Today marked one less hoop to jump through, hopefully. The Church Polity Ordination Exam was today, and it was the last of 4 (Church Polity, Theology, Worship & Sacraments, and Exegesis) ordination exams PC(USA)ers have to take – and pass – in order to get ordained. I say hopefully because I thought this exam was pretty straight-forward and simple. That post-exam feeling can be good – or it can mean that I totally didn’t get the questions. I’m hoping that it means I just did well and my Presbyterian Polity course at Columbia really paid off.
I’m really not a fan of these ordination exams. While it’s just one way to “test” to see if you’re ready to be a minister in the Presbyterian Church (USA), an incredible amount of weight is put on these timed exams. You have three hours for each of the Church Polity, Theology and Worship & Sacraments exams, and you get about a week for the take-home exegesis exam. If you fail, you fail – and you can’t move on in the ordination process until you’ve passed. Let alone the fact that some people aren’t good test-takers, it is an incredibly inauthentic process. You basically just have to say what you think the readers/graders of the exams are going to want to hear. So whether or not you believe what you write, and whether or not you’d actually act in such a way when you actually get out into the real world of ministry, you still have to “pretend” to be a good, Book-of-Order-abiding Presbyterian Inquirer/Candidate for ministry. And then you have to get a good grader. If any of your own “personal” theology or thoughts on ministry slip through your 40+ pages of writing for the four exams, and your reader disagrees with you, they can mark you down. One reader told me that it also really depends on the reader’s mood. While I’m sure they are told to be as objective as possible – one could argue whether that really happens.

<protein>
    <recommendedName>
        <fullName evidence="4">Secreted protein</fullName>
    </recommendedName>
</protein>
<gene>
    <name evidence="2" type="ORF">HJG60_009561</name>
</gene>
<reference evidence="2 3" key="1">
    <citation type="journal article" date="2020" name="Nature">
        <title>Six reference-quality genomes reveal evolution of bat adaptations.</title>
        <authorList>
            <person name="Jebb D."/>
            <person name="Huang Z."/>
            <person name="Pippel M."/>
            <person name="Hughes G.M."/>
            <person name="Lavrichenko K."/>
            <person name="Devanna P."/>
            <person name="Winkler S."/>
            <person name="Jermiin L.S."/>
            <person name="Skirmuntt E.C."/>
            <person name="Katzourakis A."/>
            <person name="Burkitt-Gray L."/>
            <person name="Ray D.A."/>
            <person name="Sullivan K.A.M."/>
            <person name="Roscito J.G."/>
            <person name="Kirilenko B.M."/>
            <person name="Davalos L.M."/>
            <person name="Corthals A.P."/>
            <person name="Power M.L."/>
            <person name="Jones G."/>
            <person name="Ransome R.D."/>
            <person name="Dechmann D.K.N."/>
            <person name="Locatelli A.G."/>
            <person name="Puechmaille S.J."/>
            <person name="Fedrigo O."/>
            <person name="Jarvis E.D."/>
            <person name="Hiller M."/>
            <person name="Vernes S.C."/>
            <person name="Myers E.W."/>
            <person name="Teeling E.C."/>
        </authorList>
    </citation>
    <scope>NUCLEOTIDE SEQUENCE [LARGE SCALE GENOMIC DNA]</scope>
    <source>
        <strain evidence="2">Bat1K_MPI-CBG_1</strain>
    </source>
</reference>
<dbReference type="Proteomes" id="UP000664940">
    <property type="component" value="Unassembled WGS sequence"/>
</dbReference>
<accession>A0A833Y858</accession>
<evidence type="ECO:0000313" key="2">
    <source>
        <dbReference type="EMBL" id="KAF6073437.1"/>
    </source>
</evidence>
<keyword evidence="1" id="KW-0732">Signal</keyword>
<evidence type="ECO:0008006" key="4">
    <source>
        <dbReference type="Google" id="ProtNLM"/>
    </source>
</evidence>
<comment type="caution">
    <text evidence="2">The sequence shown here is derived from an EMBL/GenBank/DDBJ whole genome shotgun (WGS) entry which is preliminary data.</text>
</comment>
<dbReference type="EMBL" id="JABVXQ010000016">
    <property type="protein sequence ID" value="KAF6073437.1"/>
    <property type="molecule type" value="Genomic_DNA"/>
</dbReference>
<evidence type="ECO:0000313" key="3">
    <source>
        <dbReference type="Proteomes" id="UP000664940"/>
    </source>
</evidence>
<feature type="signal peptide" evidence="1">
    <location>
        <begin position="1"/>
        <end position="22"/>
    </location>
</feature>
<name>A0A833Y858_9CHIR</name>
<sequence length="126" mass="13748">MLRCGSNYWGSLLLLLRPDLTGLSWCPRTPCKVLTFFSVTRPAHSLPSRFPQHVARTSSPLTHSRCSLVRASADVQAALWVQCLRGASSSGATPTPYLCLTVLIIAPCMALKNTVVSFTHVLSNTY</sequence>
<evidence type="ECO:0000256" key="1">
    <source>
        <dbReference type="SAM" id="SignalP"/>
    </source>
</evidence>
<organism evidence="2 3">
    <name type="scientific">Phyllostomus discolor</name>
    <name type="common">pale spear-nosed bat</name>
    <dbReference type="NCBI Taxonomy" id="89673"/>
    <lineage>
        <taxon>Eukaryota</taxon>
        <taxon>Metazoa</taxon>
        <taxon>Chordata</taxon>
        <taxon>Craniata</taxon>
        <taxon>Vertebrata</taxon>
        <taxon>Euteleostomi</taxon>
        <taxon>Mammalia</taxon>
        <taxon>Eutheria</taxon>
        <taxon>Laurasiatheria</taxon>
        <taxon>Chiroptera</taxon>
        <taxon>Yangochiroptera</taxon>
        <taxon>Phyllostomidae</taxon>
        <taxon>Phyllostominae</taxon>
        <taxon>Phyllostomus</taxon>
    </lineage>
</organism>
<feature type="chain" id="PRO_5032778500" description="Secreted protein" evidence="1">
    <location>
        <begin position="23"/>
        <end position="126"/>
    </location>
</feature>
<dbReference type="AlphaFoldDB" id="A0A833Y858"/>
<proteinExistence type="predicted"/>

Should we get rid of ordination exams? I don’t know. Maybe. Some might then argue that we wouldn’t know if people know enough “Reformed theology” or if they are proficient enough in their Greek or Hebrew (as if most will ever continue to use it once in parish ministry). Shouldn’t the process be such that relationships are formed between Inquirers/Candidates and their CPMs (Committee on Preparation for Ministry) where the committees should know that anyway because of their history with each person in the process. I suppose that’s easier for me to say when my Presbytery currently only has 2 Inquirers/Candidates going through the process.
There must be a better way. Anyone have any ideas?